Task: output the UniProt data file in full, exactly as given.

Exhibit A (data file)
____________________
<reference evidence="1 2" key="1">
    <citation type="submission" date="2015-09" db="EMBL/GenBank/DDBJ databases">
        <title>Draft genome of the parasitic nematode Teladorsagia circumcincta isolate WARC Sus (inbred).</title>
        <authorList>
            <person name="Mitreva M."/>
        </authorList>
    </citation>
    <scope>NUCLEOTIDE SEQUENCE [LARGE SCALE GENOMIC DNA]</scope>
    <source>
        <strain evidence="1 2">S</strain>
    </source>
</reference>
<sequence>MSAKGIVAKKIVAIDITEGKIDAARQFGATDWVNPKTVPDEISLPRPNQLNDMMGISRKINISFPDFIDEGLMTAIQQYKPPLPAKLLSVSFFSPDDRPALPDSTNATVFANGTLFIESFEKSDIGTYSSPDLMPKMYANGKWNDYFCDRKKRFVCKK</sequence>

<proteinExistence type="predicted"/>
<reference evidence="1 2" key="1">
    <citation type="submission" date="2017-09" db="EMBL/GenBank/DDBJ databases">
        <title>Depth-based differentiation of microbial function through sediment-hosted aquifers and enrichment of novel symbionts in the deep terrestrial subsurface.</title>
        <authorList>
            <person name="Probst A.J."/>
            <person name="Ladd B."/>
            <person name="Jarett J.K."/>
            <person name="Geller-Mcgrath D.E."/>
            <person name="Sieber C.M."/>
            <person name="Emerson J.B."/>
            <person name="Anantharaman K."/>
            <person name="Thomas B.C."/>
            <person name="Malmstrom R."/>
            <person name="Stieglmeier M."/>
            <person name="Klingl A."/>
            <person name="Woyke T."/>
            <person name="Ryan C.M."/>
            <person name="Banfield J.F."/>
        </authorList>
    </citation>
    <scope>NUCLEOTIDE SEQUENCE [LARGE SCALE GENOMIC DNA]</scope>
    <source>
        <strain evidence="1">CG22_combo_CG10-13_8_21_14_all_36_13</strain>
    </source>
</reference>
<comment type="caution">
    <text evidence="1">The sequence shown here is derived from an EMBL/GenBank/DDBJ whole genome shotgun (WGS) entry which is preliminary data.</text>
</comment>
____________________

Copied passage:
<reference evidence="1 2" key="1">
    <citation type="submission" date="2015-09" db="EMBL/GenBank/DDBJ databases">
        <title>Draft genome of the parasitic nematode Teladorsagia circumcincta isolate WARC Sus (inbred).</title>
        <authorList>
            <person name="Mitreva M."/>
        </authorList>
    </citation>
    <scope>NUCLEOTIDE SEQUENCE [LARGE SCALE GENOMIC DNA]</scope>
    <source>
        <strain evidence="1 2">S</strain>
    </source>
</reference>
<sequence>MSAKGIVAKKIVAIDITEGKIDAARQFGATDWVNPKTVPDEISLPRPNQLNDMMGISRKINISFPDFIDEGLMTAIQQYKPPLPAKLLSVSFFSPDDRPALPDSTNATVFANGTLFIESFEKSDIGTYSSPDLMPKMYANGKWNDYFCDRKKRFVCKK</sequence>

<proteinExistence type="predicted"/>
<reference evidence="1 2" key="1">
    <citation type="submission" date="2017-09" db="EMBL/GenBank/DDBJ databases">
        <title>Depth-based differentiation of microbial function through sediment-hosted aquifers and enrichment of novel symbionts in the deep terrestrial subsurface.</title>
        <authorList>
            <person name="Probst A.J."/>
            <person name="Ladd B."/>
            <person name="Jarett J.K."/>
            <person name="Geller-Mcgrath D.E."/>
            <person name="Sieber C.M."/>
            <person name="Emerson J.B."/>
            <person name="Anantharaman K."/>
            <person name="Thomas B.C."/>
            <person name="Malmstrom R."/>
            <person name="Stieglmeier M."/>
            <person name="Klingl A."/>
            <person name="Woyke T."/>
            <person name="Ryan C.M."/>
            <person name="Banfield J.F."/>
        </authorList>
    </citation>
    <scope>NUCLEOTIDE SEQUENCE [LARGE SCALE GENOMIC DNA]</scope>
    <source>
        <strain evidence="1">CG22_combo_CG10-13_8_21_14_all_36_13</strain>
    </source>
</reference>
<comment type="caution">
    <text evidence="1">The sequence shown here is derived from an EMBL/GenBank/DDBJ whole genome shotgun (WGS) entry which is preliminary data.</text>
</comment>